With a fusion of jazz, blues and rock, guitarist Scott Henderson put together a set of his own songs; the lone exception is Jaco Pastorius’ "Continuum." Most of the album features Thelma Houston with a blues trio; Houston wails while Henderson smokes in a contemporary electric blues vein. Most of the guitarist’s career has been based on fusion; leaders with whom Henderson worked early on include Joe Zawinul, Jean-Luc Ponty, and Chick Corea with his Elektrik Band. Complete information on the guitarist may be found at http://www.ejn.it/mus/s_hender.htm . In 1986 Henderson and Gary Willis founded the first edition of Tribal Tech, a fusion band who’s released eight albums since. More information about Tribal Tech may be found at http://home.earthlink.net/~scottkinsey/tribal.htm .
Alongside Henderson’s ferocious guitar and the fluid singing of Houston is the propulsive team of bassist Dave Carpenter and drummer Kirk Covington. The title track is a slow vocal blues with emotional guitar fills and an exciting interlude. The Bo Diddley beat of "Meter Maid" carries the singer’s tale of urban living with a comfortable feeling that makes the background pleasurable and the lyrics understandable. There are places on the album, however, where the lyrics’ meaning may seem offensive to someone who’s never had a serious long-term relationship. The horns only appear on "Dolemite." Carpenter and Covington rip off a genuine "Continuum" with support from Scott Kinsey at the organ and Henderson on acoustic guitar. The up-tempo "Harpoon" pushes the envelope with a syncopated New Orleans shuffle and exciting solos from Henderson & Pat O’Brien. The music is fun, and the artist is quite talented.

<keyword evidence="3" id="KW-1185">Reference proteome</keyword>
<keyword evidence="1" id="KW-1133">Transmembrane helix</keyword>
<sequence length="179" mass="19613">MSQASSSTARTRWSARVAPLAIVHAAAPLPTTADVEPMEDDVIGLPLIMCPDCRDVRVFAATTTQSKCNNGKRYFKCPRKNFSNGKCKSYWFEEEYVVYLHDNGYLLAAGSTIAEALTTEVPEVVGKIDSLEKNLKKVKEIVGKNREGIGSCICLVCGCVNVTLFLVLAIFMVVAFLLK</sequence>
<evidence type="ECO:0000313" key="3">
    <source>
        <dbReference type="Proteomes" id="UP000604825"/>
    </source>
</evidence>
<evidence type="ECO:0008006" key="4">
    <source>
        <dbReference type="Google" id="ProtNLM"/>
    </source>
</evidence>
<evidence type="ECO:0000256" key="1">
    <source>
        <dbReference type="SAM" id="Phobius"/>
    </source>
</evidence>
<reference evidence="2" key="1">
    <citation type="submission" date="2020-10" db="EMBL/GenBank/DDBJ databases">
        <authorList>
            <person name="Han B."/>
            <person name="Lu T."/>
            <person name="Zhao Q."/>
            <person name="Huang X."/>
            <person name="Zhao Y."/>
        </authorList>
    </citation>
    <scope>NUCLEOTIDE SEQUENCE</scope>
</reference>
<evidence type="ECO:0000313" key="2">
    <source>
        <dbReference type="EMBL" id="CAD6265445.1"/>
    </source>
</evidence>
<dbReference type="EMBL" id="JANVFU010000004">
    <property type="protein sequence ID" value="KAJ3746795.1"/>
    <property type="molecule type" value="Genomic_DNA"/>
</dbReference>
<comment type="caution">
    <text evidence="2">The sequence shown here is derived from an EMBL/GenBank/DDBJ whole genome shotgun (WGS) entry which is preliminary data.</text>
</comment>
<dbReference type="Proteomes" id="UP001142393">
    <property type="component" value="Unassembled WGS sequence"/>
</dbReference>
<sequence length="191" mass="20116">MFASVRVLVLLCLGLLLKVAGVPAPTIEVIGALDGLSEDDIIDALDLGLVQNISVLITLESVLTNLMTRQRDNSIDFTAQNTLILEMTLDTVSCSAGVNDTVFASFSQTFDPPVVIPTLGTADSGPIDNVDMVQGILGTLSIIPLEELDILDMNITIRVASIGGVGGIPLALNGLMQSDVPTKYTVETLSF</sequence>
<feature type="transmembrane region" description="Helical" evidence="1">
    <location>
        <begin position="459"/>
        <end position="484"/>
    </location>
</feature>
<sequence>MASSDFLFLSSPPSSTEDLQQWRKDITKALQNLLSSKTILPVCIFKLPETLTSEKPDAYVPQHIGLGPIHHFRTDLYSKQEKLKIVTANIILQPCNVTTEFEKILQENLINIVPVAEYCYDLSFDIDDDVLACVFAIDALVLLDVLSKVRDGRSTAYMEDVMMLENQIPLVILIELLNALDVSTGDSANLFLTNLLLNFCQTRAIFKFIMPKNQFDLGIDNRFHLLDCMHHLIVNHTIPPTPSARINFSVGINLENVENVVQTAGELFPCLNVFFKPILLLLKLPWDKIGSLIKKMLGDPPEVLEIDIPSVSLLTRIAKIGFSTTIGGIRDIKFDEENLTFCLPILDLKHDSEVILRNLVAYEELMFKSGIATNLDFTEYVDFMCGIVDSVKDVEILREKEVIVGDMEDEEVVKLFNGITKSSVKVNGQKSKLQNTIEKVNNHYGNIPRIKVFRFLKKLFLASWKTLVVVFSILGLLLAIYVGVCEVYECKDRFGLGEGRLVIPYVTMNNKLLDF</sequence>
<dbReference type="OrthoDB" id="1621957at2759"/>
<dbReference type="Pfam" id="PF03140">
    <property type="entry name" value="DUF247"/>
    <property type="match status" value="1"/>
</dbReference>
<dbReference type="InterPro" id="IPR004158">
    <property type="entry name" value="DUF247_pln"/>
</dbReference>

Track Listing: Dolemite; Tore Down House; Meter Maid; I Hate You; Gittar School; Xanax; Continuum; You Get Off On Me; Mocha; Harpoon; Same As You.
Personnel: Scott Henderson- guitar; Thelma Houston, Masta Edwards- vocals; Dave Carpenter- electric bass; Kirk Covington- drums; Scott Kinsey- keyboards; Albert Wing- alto sax, tenor sax, flute; Mike Nelson- tenor sax, baritone sax; Dan Fornero, Walt Fowler- trumpet; Eric Jorgenson- trombone; Pat O
I love jazz because it's sophisticated, international, atmospheric yet free, cool and warm.
I was first exposed to jazz through the sultry voice and flawless swing of my mother.
I met Mark Murphy, David Linx, Kurt Elling, and Youn Sun Nah.
The best show I ever attended was Youn Sun Nah in Paris.
The first jazz record I bought was Native Dancer by Wayne Shorter and Milton Nascimento
My advice to new listeners: open your mind and your ears, forget about structure, feel the textures.
Go see live music and keep buying CDs!